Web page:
News & Grants
There are no plans to issue a Special Command requiring the flying of the Union Flag at half-mast on 4 August 2014 to commemorate the beginning of the First World War.
Local authorities, other public bodies and private corporations and individuals may chose to fly the Union Flag at half-mast on that day. If it is decided to fly the Union Flag at half-mast in this way, it is recommended that the flag be raised to the top of the flag-staff and then lowered to half-mast, at 8 a.m. It should then be struck in the same way at sunset.
Any questions about the flying of the Union Flag or other flags should be addressed to the Officer in Waiting, College of Arms.
In the middle of 2013, a project was begun to locate, rehouse and list comprehensively the large collection of rolled material held at the College.
Pedigree rolls make up the most significant proportion of this collection. These pedigrees (genealogies, or 'family trees') take a surprisingly wide variety of forms. They range from highly ornate medieval pedigrees produced by specially commissioned scribes, to less spectacular twentieth-century works-in-progress in biro. The origins of some are clear; others not so. Some have not worn well, and are torn and patched, whereas others have been carefully preserved. Often, those on vellum are much more robust than those on paper.
Some of the most visually exciting rolls are the biblical pedigrees, showing the descent of a family from a biblical figure, such as Adam or Noah. The beautiful manuscript seen below (MS 20/26) details the descent of King Harthacnut, son of King Cnut (or Canute), from the Saxon Kings of England. It is incomplete, and presumably was designed to continue to further generations of rulers of England.
In an interesting example of vellum, a precious material, being re-used in the creation of a manuscript, sections of the reverse of the roll feature chess problems, as shown here:
Another example of a biblical pedigree roll is this 14th-century manuscript (MS 9/58) showing the descent of Christ from Adam. The drawing shows Christ at the centre, and beneath Him Adam and Eve, with the intriguing figures above Him appearing to show both a male and female scribe. The man, on the left of the picture, is tonsured and is shown preparing the parchment by scraping the surface. The woman, also in Holy Orders, leans her head rather disconsolately on her hand as she views the blank parchment on the stand in front of her. The four winged creatures around Christ represent the four Evangelists, the authors of the four Gospels.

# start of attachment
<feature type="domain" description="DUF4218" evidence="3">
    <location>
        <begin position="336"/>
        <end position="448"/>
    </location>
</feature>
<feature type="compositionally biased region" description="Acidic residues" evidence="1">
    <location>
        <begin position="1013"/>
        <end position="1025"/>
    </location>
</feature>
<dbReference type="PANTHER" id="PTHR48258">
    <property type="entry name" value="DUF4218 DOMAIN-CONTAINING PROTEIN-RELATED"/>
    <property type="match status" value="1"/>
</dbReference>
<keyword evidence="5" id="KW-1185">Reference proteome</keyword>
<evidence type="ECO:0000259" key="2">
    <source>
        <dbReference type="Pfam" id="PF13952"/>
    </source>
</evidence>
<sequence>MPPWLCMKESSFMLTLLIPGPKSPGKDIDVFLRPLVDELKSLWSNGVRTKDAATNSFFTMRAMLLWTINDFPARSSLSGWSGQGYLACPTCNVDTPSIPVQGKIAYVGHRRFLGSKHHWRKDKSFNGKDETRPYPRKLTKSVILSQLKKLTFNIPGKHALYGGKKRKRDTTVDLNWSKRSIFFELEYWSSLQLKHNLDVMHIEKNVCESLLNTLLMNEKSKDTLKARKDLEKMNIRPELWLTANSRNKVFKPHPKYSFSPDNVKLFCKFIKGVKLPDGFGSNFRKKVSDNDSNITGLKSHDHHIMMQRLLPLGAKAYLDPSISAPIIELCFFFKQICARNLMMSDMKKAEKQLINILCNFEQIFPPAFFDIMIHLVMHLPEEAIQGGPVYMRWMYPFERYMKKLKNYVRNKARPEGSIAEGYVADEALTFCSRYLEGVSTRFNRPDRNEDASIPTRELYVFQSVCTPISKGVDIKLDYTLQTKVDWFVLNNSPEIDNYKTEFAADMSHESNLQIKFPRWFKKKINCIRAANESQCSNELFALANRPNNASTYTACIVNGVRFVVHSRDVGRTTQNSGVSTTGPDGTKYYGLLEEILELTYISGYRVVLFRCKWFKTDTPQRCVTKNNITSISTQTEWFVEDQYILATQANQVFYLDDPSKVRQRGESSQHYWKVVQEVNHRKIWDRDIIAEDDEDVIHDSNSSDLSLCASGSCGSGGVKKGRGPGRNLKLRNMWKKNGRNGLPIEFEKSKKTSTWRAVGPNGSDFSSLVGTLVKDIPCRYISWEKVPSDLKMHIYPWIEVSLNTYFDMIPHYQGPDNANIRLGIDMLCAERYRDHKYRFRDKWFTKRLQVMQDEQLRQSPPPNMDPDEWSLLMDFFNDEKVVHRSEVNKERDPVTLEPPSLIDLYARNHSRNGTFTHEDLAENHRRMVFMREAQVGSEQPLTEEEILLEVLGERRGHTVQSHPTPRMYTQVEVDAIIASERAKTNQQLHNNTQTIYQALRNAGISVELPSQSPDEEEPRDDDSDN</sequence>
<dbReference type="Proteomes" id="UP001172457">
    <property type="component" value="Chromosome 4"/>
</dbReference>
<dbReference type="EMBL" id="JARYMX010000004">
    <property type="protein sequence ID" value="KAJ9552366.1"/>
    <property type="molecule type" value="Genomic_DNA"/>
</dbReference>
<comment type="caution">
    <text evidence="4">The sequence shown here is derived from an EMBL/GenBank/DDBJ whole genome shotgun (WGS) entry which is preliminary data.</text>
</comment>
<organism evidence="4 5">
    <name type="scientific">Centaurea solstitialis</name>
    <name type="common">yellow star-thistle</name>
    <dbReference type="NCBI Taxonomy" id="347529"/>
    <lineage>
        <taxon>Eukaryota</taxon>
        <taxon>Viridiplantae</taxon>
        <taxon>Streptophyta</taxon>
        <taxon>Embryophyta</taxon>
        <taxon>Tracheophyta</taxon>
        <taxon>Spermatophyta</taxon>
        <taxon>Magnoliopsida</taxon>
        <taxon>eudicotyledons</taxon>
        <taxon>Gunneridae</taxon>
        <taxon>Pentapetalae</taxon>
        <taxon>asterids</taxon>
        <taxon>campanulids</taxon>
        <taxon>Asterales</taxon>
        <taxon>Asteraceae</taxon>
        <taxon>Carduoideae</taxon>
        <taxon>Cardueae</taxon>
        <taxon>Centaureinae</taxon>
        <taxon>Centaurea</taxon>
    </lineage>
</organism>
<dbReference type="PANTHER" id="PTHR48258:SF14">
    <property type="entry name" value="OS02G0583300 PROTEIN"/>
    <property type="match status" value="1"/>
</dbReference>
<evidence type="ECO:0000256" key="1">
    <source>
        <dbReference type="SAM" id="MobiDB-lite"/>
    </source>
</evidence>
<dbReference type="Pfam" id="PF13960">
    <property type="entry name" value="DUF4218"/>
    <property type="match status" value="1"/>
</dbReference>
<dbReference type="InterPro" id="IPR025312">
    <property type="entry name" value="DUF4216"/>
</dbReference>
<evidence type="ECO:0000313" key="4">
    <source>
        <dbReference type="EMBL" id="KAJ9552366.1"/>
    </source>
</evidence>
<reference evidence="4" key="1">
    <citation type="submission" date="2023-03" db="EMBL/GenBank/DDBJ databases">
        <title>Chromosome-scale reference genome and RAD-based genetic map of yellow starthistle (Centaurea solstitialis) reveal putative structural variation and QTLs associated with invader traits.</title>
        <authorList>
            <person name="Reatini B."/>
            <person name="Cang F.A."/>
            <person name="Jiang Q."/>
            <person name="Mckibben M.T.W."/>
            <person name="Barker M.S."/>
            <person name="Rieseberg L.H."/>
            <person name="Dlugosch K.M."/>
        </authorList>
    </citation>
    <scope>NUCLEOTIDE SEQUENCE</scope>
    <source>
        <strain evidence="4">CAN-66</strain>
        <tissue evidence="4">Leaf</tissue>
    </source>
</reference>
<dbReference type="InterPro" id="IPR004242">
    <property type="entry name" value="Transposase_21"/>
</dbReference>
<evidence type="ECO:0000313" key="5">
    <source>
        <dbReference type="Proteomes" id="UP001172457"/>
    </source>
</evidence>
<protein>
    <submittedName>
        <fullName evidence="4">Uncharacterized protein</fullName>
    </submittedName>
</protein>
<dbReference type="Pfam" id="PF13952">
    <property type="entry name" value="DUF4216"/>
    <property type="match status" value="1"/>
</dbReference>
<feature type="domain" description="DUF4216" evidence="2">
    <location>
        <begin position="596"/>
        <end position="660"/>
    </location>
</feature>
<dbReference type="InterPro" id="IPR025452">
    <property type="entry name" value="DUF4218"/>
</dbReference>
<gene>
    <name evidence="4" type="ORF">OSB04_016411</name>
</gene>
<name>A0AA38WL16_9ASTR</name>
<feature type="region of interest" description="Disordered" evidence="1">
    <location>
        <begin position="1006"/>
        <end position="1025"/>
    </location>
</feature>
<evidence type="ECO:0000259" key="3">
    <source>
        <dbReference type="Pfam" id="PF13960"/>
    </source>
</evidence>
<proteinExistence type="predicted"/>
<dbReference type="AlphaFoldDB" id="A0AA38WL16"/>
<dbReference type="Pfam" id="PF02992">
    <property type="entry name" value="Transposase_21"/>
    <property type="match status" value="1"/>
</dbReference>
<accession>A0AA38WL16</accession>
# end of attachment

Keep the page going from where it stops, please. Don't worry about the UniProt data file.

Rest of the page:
In the course of the roll, biblical figures and scenes are illustrated, including one of the Nativity, seen below, showing in the background a tiny Christ child sharing the manger (placed somewhat incongruously atop a pillar) with the oxen.
Pedigrees of royal and noble families sometimes included their descent from mythical figures. A pedigree of the Earls of Warwick, apparently dating from the Renaissance period (MS 6/33, below), shows their descent from the mythical king Dunvallo, King of Cornwall and one of the descendants of Brutus, who according to Geoffrey of Monmouth won the Civil War of the Five Kings.
Other pedigrees of noble families, which more often show descent from the first ancestor to come to England with William the Conqueror, are sometimes beautifully illustrated, and show the coats of arms of the families which make up the pedigree. The roll created for the Heveningham family in 1509 (MS 13/7), to which an addition was made in 1597, is one such.
Naturally these precious and often delicate items require careful preservation and conservation. Thanks to the generosity of Mr Mark Pigott, the newly-appointed Pigott Library has now been fitted out with archival shelving and environmental controls, and the rolls housed in custom-made acid-free boxes. Some 1,126 rolls are now listed on a searchable database, which takes as its basis the cataloguing work undertaken by Mrs V. Lamb around 1960. Due to several moves of material over the years, some errors and duplication of reference numbers had crept in, which have now been corrected. More detailed descriptions of some items have been added to the database; this work (along with conservation work to clean and rewrap the rolls) is ongoing.
By letters patent from Her Majesty dated 1 July 2014 Timothy Hugh Stewart Duke, previously Chester Herald, has been appointed Norroy and Ulster King of Arms in succession to Sir Henry Edgar Paston-Bedingfeld, Bt., who retired the previous day after nearly four years in office, and a total of thirty-one years as an officer of arms.
Timothy Duke was appointed Rouge Dragon Pursuivant on 26 January 1989 and became Chester Herald on 7 August 1995.
Symbols of Honor: Heraldry and Family History in Shakespeare's England: a free exhibition with this title will run at the Folger Shakespeare Library, Washington DC, USA from 1 July to 26 October 2014. This exhibition, one of the largest and most comprehensive of its kind ever mounted in the USA, will feature a variety of armorial manuscripts and pedigrees, early printed books, and documents written by heralds. Exceptional treasures include the original drafts of William Shakespeare's own coat of arms lent by the College of Arms. It is curated by Dr Nigel Ramsay and Dr Heather Wolfe. Details can be found here.
A publication with the title Heralds and Heraldry in Shakespeare's England will coincide with the exhibition. Edited by Dr Nigel Ramsay, this is a significant work exploring the use of heraldry in early modern times. It includes contributions by Clive Cheesman, Richmond Herald, and Peter O'Donoghue, York Herald, alongside chapters from a number of other scholars; and it is to be published by Shaun Tyas of Paul Watkins Publishing.